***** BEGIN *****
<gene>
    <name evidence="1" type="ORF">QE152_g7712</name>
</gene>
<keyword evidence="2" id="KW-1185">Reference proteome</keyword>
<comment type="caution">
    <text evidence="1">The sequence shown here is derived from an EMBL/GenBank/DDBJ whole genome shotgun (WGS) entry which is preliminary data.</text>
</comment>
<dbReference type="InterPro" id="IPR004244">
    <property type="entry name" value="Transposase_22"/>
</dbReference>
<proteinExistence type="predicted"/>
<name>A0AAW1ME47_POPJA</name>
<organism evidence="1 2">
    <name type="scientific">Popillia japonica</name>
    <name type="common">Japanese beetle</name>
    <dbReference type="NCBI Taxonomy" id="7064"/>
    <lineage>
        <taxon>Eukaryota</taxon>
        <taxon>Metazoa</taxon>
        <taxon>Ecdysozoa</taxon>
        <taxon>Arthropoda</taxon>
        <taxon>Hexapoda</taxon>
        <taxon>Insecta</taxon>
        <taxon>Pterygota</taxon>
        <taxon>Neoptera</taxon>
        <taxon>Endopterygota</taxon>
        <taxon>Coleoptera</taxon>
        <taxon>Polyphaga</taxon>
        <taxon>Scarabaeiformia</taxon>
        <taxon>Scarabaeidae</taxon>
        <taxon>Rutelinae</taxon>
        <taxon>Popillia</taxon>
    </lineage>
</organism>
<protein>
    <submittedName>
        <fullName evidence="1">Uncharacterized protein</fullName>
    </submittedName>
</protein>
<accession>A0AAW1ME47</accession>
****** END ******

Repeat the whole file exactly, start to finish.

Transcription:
<gene>
    <name evidence="1" type="ORF">QE152_g7712</name>
</gene>
<keyword evidence="2" id="KW-1185">Reference proteome</keyword>
<comment type="caution">
    <text evidence="1">The sequence shown here is derived from an EMBL/GenBank/DDBJ whole genome shotgun (WGS) entry which is preliminary data.</text>
</comment>
<dbReference type="InterPro" id="IPR004244">
    <property type="entry name" value="Transposase_22"/>
</dbReference>
<proteinExistence type="predicted"/>
<name>A0AAW1ME47_POPJA</name>
<organism evidence="1 2">
    <name type="scientific">Popillia japonica</name>
    <name type="common">Japanese beetle</name>
    <dbReference type="NCBI Taxonomy" id="7064"/>
    <lineage>
        <taxon>Eukaryota</taxon>
        <taxon>Metazoa</taxon>
        <taxon>Ecdysozoa</taxon>
        <taxon>Arthropoda</taxon>
        <taxon>Hexapoda</taxon>
        <taxon>Insecta</taxon>
        <taxon>Pterygota</taxon>
        <taxon>Neoptera</taxon>
        <taxon>Endopterygota</taxon>
        <taxon>Coleoptera</taxon>
        <taxon>Polyphaga</taxon>
        <taxon>Scarabaeiformia</taxon>
        <taxon>Scarabaeidae</taxon>
        <taxon>Rutelinae</taxon>
        <taxon>Popillia</taxon>
    </lineage>
</organism>
<protein>
    <submittedName>
        <fullName evidence="1">Uncharacterized protein</fullName>
    </submittedName>
</protein>
<accession>A0AAW1ME47</accession>